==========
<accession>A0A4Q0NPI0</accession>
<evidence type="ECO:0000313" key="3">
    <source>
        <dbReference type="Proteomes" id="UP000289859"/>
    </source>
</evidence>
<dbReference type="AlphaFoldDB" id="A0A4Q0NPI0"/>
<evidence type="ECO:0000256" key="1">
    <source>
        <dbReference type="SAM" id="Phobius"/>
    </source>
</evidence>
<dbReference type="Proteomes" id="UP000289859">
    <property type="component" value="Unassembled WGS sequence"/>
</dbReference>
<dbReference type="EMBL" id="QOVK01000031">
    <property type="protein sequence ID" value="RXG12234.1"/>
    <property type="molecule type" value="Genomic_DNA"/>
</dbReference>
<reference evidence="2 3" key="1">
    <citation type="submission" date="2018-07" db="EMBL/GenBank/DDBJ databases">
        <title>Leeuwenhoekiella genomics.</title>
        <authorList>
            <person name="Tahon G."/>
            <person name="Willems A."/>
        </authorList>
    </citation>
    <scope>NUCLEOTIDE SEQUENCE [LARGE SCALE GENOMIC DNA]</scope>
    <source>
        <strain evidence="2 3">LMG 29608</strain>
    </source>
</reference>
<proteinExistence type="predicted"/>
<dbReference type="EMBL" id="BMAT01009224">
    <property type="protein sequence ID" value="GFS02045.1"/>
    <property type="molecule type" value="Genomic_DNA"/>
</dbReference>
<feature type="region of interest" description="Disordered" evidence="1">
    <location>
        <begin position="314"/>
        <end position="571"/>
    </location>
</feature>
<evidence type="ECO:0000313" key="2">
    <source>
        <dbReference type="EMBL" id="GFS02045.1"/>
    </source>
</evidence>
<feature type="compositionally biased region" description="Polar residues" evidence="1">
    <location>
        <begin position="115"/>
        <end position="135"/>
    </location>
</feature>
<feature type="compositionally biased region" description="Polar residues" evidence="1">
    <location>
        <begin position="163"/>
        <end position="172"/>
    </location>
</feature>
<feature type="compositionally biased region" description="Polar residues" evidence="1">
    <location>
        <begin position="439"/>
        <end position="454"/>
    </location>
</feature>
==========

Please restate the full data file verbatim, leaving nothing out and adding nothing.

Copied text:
<accession>A0A4Q0NPI0</accession>
<evidence type="ECO:0000313" key="3">
    <source>
        <dbReference type="Proteomes" id="UP000289859"/>
    </source>
</evidence>
<dbReference type="AlphaFoldDB" id="A0A4Q0NPI0"/>
<evidence type="ECO:0000256" key="1">
    <source>
        <dbReference type="SAM" id="Phobius"/>
    </source>
</evidence>
<dbReference type="Proteomes" id="UP000289859">
    <property type="component" value="Unassembled WGS sequence"/>
</dbReference>
<dbReference type="EMBL" id="QOVK01000031">
    <property type="protein sequence ID" value="RXG12234.1"/>
    <property type="molecule type" value="Genomic_DNA"/>
</dbReference>
<reference evidence="2 3" key="1">
    <citation type="submission" date="2018-07" db="EMBL/GenBank/DDBJ databases">
        <title>Leeuwenhoekiella genomics.</title>
        <authorList>
            <person name="Tahon G."/>
            <person name="Willems A."/>
        </authorList>
    </citation>
    <scope>NUCLEOTIDE SEQUENCE [LARGE SCALE GENOMIC DNA]</scope>
    <source>
        <strain evidence="2 3">LMG 29608</strain>
    </source>
</reference>
<proteinExistence type="predicted"/>
<dbReference type="EMBL" id="BMAT01009224">
    <property type="protein sequence ID" value="GFS02045.1"/>
    <property type="molecule type" value="Genomic_DNA"/>
</dbReference>
<feature type="region of interest" description="Disordered" evidence="1">
    <location>
        <begin position="314"/>
        <end position="571"/>
    </location>
</feature>
<evidence type="ECO:0000313" key="2">
    <source>
        <dbReference type="EMBL" id="GFS02045.1"/>
    </source>
</evidence>
<feature type="compositionally biased region" description="Polar residues" evidence="1">
    <location>
        <begin position="115"/>
        <end position="135"/>
    </location>
</feature>
<feature type="compositionally biased region" description="Polar residues" evidence="1">
    <location>
        <begin position="163"/>
        <end position="172"/>
    </location>
</feature>
<feature type="compositionally biased region" description="Polar residues" evidence="1">
    <location>
        <begin position="439"/>
        <end position="454"/>
    </location>
</feature>